That’s why someone who has been to a party, for example, and only goes to bed in the early morning wakes typically up again after only a few hours. Even though the time of sleep might have been insufficient, the raising body temperature doesn’t allow the person to continue to sleep and starts activating the body and its biological rhythm progresses. The inverse happens when someone tries to go to bed much earlier than usual. Usually, that attempt will fail, as the body is still much too active, its „operating temperature“ is still much too high.
The evening type
For some people, this very tight connection between body temperature and sleep-awake-rhythm can be problematic: In the case of the so-called „evening type,“ the temperature only reaches its maximum value about one or two hours later and then starts to fall only very slowly. They can work particularly well in the evening but have trouble sleeping because they take time to become tired. Following their natural rhythm, they’d probably only go to bed around midnight. But if they need to wake up the next morning at 7 o’clock, their body temperature has only just passed its minimum slightly. Therefore they don’t feel perfect, need a long time to wake up, have a bad temper during the morning, and only become interested in breakfast very late.
The morning type
On the other hand, the so-called „morning type“can work particularly well in the morning, as the body temperature has already reached its average values. Opposed to „evening types,“ the „morning type“ has to deal with the fact that body temperature will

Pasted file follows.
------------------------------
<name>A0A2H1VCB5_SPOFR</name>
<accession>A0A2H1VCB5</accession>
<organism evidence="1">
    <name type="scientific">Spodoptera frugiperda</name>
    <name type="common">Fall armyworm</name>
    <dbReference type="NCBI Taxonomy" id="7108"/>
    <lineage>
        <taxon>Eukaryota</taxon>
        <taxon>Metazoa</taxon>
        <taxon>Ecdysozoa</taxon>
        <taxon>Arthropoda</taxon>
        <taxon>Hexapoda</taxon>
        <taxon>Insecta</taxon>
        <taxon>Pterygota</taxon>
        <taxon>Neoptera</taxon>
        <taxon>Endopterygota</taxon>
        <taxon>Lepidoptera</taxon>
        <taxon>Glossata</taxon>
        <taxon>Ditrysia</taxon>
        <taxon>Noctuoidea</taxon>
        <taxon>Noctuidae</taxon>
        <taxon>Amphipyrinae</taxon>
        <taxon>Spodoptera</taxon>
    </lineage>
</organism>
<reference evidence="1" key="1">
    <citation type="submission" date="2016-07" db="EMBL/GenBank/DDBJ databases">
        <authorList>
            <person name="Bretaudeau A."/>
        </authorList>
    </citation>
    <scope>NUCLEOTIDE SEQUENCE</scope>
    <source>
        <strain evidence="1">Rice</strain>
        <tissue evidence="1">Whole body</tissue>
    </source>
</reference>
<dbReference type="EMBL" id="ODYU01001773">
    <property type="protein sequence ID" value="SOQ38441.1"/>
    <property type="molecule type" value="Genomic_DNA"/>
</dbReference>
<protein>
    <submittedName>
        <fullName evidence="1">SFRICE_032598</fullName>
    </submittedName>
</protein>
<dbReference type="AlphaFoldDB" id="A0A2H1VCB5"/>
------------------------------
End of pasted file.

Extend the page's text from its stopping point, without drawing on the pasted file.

reach its maximum in the afternoon and fall very fast in the evening. They become tired very early in the evening and can’t really do anything useful anymore.
The „evening type“ usually can have problems being able to fall asleep and the „morning type“often can have trouble being able to sleep for a whole night or wake up too early in the morning. The inner clock that controls our temperature rhythm, the sleep-wake- rhythm and other body functions (for example, hormone) follows more or less the 24-hour system.
During the day, we observe periods of 90 minutes according to which our performance keeps changing. Then there are other patterns of 4 hours, etc. If you suddenly feel tired in the morning, after lunch or in the late afternoon, it’s because of these patterns.
The harmonic interaction between different biological rhythms controls most of our biological and psychological functions.
An organized lifestyle can facilitate the process of falling asleep, as the body becomes used to falling asleep at the same time. Monotonous regularity is also important for the interaction of the different biological rhythms. Shift work and casual lifestyle (i.e.eating and going to sleep or waking up at irregular times) can upset these harmonic interactions. It’s like losing the beat. Sleeping problems and other biological problems (like digestive problems) can appear. A person having a normal sleep will also sometimes experience light sleep and can wake up several times. The quality of sleep is conditioned by various factors: age, lifestyle, activity during the day, individual sleep-awake-rhythm.